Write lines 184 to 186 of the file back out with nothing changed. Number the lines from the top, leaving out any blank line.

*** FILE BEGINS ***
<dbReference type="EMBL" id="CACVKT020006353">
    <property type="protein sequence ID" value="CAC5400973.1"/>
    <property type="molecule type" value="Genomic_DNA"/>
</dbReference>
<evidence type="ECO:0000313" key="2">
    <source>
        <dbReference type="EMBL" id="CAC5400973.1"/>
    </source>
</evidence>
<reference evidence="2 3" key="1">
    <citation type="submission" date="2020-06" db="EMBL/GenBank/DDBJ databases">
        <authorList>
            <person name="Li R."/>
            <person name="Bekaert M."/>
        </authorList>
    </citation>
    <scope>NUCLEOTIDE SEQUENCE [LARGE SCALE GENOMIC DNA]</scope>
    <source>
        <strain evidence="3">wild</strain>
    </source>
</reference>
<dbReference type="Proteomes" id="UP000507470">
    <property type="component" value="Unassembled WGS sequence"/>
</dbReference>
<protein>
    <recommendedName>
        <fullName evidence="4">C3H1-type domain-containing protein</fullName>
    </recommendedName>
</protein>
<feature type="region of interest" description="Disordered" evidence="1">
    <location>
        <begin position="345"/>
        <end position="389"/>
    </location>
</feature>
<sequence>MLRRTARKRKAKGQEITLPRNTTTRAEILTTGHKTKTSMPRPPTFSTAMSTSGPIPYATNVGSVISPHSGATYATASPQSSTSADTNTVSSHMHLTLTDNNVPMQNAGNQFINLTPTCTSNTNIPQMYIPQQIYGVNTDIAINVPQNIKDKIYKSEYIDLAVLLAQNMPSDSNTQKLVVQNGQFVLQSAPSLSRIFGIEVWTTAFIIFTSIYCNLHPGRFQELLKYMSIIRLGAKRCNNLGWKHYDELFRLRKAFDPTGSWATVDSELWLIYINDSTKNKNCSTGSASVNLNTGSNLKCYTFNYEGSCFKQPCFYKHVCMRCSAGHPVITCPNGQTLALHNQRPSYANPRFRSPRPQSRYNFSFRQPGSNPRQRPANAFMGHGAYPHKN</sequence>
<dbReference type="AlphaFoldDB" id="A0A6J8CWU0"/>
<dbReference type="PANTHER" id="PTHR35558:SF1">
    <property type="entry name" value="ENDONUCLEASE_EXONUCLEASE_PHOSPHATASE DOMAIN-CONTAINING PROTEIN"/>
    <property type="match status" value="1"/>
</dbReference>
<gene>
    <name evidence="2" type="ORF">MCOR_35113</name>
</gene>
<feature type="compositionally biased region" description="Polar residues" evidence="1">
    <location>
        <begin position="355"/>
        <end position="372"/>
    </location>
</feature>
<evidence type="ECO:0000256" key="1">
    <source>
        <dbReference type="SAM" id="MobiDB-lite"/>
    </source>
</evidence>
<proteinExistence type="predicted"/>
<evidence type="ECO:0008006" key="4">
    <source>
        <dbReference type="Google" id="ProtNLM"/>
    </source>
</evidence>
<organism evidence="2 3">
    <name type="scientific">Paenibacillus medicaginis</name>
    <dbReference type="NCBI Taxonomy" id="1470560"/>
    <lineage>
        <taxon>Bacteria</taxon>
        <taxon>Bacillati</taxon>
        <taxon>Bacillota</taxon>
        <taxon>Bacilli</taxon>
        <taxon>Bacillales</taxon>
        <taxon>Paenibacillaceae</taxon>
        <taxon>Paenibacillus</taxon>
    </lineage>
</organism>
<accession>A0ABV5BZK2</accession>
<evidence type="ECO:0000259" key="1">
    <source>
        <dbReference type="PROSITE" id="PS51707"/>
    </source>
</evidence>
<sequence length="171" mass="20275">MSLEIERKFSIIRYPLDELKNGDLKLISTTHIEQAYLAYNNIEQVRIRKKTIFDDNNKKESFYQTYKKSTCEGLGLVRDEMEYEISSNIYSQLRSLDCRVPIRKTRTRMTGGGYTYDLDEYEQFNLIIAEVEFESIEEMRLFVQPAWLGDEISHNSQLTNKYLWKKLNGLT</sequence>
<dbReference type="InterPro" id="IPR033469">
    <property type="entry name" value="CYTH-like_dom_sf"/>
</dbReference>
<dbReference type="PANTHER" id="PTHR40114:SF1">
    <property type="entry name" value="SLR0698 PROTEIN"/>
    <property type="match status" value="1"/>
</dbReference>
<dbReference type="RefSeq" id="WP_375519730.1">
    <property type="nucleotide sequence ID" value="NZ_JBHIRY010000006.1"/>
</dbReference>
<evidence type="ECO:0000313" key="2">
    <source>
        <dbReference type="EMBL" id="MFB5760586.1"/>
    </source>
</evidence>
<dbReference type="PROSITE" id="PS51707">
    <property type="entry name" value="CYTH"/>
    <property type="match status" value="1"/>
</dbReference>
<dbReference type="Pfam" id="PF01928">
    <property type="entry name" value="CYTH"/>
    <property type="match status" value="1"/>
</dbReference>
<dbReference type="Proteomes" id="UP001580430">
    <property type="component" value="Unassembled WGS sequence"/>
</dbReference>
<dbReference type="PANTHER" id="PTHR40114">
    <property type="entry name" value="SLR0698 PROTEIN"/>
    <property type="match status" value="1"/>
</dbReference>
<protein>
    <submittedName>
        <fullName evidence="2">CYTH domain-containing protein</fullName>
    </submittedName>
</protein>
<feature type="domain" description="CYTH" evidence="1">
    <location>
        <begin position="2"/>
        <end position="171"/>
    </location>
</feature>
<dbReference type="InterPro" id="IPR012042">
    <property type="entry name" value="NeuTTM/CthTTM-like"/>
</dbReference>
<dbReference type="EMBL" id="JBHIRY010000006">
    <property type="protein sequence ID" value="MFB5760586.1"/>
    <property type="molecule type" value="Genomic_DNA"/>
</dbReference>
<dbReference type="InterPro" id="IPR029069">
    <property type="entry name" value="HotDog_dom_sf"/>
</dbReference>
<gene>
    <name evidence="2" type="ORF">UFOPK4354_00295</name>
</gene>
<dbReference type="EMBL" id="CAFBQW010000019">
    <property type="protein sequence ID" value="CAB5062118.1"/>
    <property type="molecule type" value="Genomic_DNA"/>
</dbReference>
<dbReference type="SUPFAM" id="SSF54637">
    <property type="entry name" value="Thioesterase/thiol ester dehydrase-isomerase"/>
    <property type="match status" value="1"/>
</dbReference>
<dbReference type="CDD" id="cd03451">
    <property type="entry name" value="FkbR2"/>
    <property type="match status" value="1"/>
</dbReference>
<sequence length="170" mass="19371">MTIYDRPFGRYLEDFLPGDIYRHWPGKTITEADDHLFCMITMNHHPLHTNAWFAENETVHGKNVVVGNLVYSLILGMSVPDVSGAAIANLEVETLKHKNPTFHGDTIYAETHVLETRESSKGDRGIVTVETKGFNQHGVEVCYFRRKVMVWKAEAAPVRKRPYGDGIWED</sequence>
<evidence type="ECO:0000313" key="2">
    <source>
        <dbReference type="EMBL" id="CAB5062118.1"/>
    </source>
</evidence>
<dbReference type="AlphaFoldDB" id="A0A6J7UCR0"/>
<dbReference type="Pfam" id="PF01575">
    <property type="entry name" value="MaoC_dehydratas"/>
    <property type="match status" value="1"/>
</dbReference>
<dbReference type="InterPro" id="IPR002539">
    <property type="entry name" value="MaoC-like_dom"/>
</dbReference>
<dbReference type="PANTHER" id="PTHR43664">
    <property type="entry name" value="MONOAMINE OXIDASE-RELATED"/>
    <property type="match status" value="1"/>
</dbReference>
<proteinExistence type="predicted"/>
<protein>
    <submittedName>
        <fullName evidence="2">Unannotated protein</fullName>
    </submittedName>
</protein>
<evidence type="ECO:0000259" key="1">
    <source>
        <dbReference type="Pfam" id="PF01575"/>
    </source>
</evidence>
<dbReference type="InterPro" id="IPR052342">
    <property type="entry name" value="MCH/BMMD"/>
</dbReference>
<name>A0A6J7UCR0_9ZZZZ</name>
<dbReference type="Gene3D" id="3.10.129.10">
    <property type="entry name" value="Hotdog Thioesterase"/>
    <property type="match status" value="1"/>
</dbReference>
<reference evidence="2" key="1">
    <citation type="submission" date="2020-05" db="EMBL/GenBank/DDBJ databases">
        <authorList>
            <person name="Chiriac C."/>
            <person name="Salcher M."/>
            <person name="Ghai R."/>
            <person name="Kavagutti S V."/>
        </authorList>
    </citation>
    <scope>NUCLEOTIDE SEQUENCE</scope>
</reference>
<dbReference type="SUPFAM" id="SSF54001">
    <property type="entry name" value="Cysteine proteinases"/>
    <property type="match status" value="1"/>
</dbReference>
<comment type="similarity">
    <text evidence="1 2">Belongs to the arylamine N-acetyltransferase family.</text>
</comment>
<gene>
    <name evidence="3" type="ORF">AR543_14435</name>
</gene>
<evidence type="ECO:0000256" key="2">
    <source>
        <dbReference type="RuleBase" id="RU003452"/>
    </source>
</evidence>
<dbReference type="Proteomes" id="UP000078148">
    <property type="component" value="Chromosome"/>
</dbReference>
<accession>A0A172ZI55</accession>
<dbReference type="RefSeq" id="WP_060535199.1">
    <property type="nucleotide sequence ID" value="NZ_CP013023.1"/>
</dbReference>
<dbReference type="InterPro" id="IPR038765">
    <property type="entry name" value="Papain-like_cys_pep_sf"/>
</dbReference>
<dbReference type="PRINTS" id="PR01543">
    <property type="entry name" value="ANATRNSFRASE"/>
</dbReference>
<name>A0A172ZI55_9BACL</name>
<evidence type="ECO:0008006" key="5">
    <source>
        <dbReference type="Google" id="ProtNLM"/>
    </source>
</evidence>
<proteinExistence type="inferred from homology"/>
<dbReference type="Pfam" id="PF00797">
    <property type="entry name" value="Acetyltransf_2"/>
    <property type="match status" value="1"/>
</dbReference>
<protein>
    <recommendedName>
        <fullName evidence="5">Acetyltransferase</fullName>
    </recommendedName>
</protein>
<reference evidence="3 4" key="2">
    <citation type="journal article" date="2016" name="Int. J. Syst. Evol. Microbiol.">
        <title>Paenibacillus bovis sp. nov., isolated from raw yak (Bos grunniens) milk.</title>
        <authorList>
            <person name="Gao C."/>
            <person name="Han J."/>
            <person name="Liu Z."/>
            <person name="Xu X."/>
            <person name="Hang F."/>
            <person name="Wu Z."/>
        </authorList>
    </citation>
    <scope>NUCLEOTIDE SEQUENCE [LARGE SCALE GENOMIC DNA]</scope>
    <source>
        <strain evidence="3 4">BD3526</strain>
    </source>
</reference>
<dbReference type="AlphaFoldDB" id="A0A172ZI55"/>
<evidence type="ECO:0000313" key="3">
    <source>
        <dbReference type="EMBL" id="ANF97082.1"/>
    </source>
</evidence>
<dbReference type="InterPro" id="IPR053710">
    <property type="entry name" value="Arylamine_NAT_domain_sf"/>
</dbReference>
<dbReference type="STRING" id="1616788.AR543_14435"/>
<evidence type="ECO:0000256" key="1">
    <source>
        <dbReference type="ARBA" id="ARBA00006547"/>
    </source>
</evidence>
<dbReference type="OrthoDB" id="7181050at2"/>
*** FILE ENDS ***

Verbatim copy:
</dbReference>
<reference evidence="2" key="1">
    <citation type="submission" date="2020-05" db="EMBL/GenBank/DDBJ databases">